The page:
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Exercise and ME/CFS

Since ME/CFS patients get substantial bed rest and have excess cytokines which cause skeletal muscle destruction, as well as having the two types of fatigue mentioned above that create more muscle damage, it is important that ME/CFS patients get some exercise. However, typical physical therapy does not work, since the patients’ ability to safely exercise is limited. Any physical therapy that is undertaken has to be supervised by a physical therapist familiar with ME/CFS and the consequences of mitochondrial dysfunction with exercise. There are many studies showing that Graded Exercise Therapy (GET) can be very damaging to ME/CFS patients. 84 There is also anecdotal evidence that ME/CFS patients do not build up the muscle strength after exercise that a healthy person would.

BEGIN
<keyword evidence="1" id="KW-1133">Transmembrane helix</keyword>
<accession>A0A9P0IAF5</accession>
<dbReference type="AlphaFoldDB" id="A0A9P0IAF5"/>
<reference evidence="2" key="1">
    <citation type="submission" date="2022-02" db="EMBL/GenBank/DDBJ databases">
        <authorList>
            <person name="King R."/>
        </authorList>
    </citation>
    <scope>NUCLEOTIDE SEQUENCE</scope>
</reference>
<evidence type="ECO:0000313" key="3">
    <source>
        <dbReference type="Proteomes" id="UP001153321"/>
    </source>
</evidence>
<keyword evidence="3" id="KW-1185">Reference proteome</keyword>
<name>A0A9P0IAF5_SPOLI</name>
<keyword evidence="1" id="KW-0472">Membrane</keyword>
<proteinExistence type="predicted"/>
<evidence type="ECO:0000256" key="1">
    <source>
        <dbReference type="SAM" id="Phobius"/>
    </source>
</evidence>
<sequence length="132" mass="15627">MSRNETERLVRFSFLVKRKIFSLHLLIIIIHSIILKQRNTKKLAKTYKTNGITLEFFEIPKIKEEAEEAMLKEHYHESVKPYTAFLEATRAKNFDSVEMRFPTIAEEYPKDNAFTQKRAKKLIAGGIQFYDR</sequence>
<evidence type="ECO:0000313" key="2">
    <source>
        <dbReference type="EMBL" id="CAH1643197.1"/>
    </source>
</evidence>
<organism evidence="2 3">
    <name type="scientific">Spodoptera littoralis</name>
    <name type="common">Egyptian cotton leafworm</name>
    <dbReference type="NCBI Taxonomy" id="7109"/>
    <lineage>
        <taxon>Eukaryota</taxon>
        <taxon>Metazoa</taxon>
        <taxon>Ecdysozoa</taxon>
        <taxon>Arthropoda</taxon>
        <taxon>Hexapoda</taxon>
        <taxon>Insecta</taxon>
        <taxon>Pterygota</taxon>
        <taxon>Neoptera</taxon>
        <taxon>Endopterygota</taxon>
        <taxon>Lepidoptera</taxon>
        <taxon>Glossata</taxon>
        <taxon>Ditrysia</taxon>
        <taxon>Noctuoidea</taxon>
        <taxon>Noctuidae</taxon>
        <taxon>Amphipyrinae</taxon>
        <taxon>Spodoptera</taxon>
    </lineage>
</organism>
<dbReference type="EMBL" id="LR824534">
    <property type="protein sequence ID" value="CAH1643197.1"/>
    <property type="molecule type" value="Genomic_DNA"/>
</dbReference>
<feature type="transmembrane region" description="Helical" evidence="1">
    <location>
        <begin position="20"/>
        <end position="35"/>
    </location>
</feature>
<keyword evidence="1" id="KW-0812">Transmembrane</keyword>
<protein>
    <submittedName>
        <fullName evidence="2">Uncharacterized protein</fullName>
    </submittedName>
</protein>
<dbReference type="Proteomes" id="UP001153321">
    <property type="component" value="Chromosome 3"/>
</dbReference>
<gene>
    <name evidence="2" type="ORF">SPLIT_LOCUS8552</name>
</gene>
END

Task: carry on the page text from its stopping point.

Dr. Charles Lapp, an ME/CFS specialist at the Hunter-Hopkins Center, recommends, “Exercise no more than two to five minutes at a time and follow it up with five minutes of rest.” 85 It is essential that this sort of pacing while exercising is done so that more damage is not done and the two types of fatigue don’t develop.